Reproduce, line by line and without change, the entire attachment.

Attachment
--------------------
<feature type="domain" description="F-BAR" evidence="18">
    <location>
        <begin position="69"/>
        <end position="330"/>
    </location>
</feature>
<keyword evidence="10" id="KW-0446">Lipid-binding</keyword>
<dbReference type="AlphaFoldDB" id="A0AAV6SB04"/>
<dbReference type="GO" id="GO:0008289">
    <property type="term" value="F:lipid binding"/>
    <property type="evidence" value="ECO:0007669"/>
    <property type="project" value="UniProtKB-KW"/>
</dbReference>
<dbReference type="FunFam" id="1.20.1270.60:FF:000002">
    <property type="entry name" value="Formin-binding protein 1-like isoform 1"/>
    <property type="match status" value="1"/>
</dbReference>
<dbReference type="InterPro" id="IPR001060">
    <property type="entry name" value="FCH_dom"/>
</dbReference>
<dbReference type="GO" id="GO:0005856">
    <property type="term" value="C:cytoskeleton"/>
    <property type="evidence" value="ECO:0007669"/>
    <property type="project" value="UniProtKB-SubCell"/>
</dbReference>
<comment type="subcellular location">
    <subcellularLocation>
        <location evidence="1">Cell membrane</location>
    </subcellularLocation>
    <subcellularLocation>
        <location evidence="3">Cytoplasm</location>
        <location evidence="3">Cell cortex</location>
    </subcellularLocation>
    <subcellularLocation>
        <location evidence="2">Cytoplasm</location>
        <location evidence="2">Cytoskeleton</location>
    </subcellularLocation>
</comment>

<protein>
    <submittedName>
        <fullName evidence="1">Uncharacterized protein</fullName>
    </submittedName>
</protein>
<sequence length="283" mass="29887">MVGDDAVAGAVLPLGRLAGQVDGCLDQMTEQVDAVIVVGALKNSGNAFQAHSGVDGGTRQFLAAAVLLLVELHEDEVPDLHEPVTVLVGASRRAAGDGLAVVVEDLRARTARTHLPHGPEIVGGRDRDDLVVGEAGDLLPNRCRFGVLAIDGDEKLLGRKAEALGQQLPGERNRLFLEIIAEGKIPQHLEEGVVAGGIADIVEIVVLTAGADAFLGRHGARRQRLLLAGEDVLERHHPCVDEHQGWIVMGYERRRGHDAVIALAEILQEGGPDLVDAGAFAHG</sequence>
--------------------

<feature type="domain" description="F-BAR" evidence="18">
    <location>
        <begin position="69"/>
        <end position="330"/>
    </location>
</feature>
<keyword evidence="10" id="KW-0446">Lipid-binding</keyword>
<dbReference type="AlphaFoldDB" id="A0AAV6SB04"/>
<dbReference type="GO" id="GO:0008289">
    <property type="term" value="F:lipid binding"/>
    <property type="evidence" value="ECO:0007669"/>
    <property type="project" value="UniProtKB-KW"/>
</dbReference>
<dbReference type="FunFam" id="1.20.1270.60:FF:000002">
    <property type="entry name" value="Formin-binding protein 1-like isoform 1"/>
    <property type="match status" value="1"/>
</dbReference>
<dbReference type="InterPro" id="IPR001060">
    <property type="entry name" value="FCH_dom"/>
</dbReference>
<dbReference type="GO" id="GO:0005856">
    <property type="term" value="C:cytoskeleton"/>
    <property type="evidence" value="ECO:0007669"/>
    <property type="project" value="UniProtKB-SubCell"/>
</dbReference>
<comment type="subcellular location">
    <subcellularLocation>
        <location evidence="1">Cell membrane</location>
    </subcellularLocation>
    <subcellularLocation>
        <location evidence="3">Cytoplasm</location>
        <location evidence="3">Cell cortex</location>
    </subcellularLocation>
    <subcellularLocation>
        <location evidence="2">Cytoplasm</location>
        <location evidence="2">Cytoskeleton</location>
    </subcellularLocation>
</comment>

<protein>
    <submittedName>
        <fullName evidence="1">Uncharacterized protein</fullName>
    </submittedName>
</protein>
<sequence length="283" mass="29887">MVGDDAVAGAVLPLGRLAGQVDGCLDQMTEQVDAVIVVGALKNSGNAFQAHSGVDGGTRQFLAAAVLLLVELHEDEVPDLHEPVTVLVGASRRAAGDGLAVVVEDLRARTARTHLPHGPEIVGGRDRDDLVVGEAGDLLPNRCRFGVLAIDGDEKLLGRKAEALGQQLPGERNRLFLEIIAEGKIPQHLEEGVVAGGIADIVEIVVLTAGADAFLGRHGARRQRLLLAGEDVLERHHPCVDEHQGWIVMGYERRRGHDAVIALAEILQEGGPDLVDAGAFAHG</sequence>